- The Large Stylized Bee

The Large Stylized Bee - this trademark was used primarily from 1960 through 1963. The "W. Germany" is placed to the right of the bottom of the V. The color of the mark will be black or blue. It is sometimes found inside an incised circle. When you find the Large Stylized Bee mark, you will normally find a stamped "West" or "Western Germany" in black elsewhere on the base, but not always.

- Small Stylized Bee

The Small Stylized Bee - this mark is also considered to be trademark #3. It was used concurrently with the Large Stylized Bee from about 1960 and continued in this use until about 1972. The "W. Germany" appears centered beneath the V and Bee. The mark is usually rendered in blue and it too is often accompanied by a stamped black West or Western Germany. The mark is sometimes referred to by collectors and dealers as the One Line Mark.


The Three Line Mark (trademark #4)

This trademark used the same stylized V and Bee as the others, but also included three lines of wording beside it. This major change appeared in blue color.

The Goebel Bee or the Last Bee Mark (trademark #5)

Actually developed and occasionally used as early as 1970, this major change is known by some collectors as the last Last Bee mark because the next change in the trademark no longer incorporated any form of the V and the bee. The mark was used until about mid 1979, when it began to phase out, completing the transition to the new trademark in 1980. There are three minor variations in the mark. Generally the mark was placed under the glaze from 1972-1976 and is found placed over the glaze 1976-1979.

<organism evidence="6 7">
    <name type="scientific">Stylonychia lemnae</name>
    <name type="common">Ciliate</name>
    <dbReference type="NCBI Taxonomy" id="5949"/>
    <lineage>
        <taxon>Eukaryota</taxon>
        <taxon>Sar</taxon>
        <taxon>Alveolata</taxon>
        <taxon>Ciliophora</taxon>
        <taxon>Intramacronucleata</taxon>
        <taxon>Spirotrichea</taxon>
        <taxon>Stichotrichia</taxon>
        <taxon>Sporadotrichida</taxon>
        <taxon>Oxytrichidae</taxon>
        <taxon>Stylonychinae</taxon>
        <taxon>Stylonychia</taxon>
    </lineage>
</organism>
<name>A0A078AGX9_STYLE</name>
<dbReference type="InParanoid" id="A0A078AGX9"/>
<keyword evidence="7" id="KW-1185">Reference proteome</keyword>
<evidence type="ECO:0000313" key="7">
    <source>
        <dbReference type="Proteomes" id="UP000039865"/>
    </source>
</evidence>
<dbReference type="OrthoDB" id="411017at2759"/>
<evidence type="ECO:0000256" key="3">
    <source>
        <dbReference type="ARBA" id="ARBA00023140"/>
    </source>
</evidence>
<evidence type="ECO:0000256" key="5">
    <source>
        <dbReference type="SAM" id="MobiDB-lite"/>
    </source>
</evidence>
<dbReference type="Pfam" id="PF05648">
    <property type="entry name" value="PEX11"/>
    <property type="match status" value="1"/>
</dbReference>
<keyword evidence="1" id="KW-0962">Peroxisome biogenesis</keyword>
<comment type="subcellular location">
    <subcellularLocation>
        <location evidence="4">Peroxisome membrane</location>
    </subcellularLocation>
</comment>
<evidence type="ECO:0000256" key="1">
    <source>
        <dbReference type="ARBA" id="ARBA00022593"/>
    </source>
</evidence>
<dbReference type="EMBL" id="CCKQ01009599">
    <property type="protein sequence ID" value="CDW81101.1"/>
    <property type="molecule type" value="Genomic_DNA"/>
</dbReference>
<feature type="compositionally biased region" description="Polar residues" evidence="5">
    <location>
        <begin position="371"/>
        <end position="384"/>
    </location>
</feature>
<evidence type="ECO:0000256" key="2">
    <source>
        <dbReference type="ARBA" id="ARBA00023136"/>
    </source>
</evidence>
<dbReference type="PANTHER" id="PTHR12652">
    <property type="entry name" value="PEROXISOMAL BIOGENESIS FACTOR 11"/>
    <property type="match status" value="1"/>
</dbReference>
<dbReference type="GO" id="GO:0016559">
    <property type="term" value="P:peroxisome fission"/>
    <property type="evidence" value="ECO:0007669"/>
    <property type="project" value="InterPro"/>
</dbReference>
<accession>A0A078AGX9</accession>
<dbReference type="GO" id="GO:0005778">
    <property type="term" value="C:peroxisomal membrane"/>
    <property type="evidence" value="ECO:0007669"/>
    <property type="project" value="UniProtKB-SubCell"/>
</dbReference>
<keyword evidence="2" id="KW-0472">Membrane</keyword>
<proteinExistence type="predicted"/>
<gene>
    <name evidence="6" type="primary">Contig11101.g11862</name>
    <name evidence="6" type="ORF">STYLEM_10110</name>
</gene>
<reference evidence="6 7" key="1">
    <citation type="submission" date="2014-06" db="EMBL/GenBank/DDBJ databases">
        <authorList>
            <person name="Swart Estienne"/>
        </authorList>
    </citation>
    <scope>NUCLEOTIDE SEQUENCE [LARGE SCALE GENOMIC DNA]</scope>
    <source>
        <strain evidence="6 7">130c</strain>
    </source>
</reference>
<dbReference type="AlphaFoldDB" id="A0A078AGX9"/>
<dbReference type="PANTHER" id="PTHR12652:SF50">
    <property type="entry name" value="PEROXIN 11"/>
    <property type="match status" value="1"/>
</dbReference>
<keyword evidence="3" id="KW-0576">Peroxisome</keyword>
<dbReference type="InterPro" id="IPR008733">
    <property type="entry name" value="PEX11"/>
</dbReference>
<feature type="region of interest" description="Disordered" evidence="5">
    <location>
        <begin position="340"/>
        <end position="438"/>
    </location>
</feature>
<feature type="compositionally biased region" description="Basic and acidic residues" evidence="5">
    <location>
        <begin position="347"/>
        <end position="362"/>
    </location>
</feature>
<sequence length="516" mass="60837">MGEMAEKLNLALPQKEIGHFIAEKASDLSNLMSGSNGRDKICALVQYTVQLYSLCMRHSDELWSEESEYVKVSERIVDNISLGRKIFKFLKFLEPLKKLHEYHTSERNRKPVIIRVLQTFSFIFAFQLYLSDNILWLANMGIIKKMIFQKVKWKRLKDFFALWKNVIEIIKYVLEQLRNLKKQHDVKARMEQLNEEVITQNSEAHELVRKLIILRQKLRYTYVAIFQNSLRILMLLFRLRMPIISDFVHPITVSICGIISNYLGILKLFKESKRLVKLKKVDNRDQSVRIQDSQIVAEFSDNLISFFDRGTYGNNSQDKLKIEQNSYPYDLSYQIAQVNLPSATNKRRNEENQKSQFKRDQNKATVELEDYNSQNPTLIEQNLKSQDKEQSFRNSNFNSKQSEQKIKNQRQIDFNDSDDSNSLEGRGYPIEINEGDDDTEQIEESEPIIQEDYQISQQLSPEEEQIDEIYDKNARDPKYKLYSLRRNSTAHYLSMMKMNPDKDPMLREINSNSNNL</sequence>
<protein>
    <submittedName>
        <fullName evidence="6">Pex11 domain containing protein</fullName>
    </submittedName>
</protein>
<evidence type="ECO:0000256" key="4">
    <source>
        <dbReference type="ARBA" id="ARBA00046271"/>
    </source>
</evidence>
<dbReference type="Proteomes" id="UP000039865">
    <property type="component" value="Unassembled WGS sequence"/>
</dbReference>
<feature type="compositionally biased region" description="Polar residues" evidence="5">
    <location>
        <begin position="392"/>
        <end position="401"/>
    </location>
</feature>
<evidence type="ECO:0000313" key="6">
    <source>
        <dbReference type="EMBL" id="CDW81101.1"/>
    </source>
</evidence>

Missing Bee Mark


The Missing Bee Mark: 1979 - 1991 (trademark #6)

The transition to this trademark began in 1979 and was complete by mid 1980. Many dealers and collectors lamented the passing of the traditional stylized V and bee and for a while called the mark the Missing Bee. In conjunction with this change, the company instituted the practice of adding to the traditional artist's mark the date the artist finished painting the piece.

 Hummel Mark

The Hummel Mark: 1991 - Present (trademark #7)

In 1991 Goebel made a move of historical importance. They changed the trademark once again. This time the change was not only symbolic of the reunification of the two Germanys by removal of the "West" from the mark, but very significant in another way. Until then they used the same trademark on virtually all of their products. The current mark is now exclusively used on Goebel products made from the paintings and drawings of M. I. Hummel. Other Goebel products will bear a different mark than that used on Hummel pieces.

 Other Marks

There are marks in addition to the U. S. Zone marks. First of all there are several colors of marks that you may encounter. The colors found to date are black, purple, red, brown, green and blue. The color blue has been used exclusively since 1972.

Starting in 1990 Goebel began stamping any newly issued piece with the words "First Issue," during the first year of production only. In 1991 they began doing the same thing during the last year before retiring a piece, by marking each with the words "Final Issue."

Goebel's 125th anniversary was in 1996, and all figures produced in that year bear the special Anniversary backstamp.

This page is sponsored by: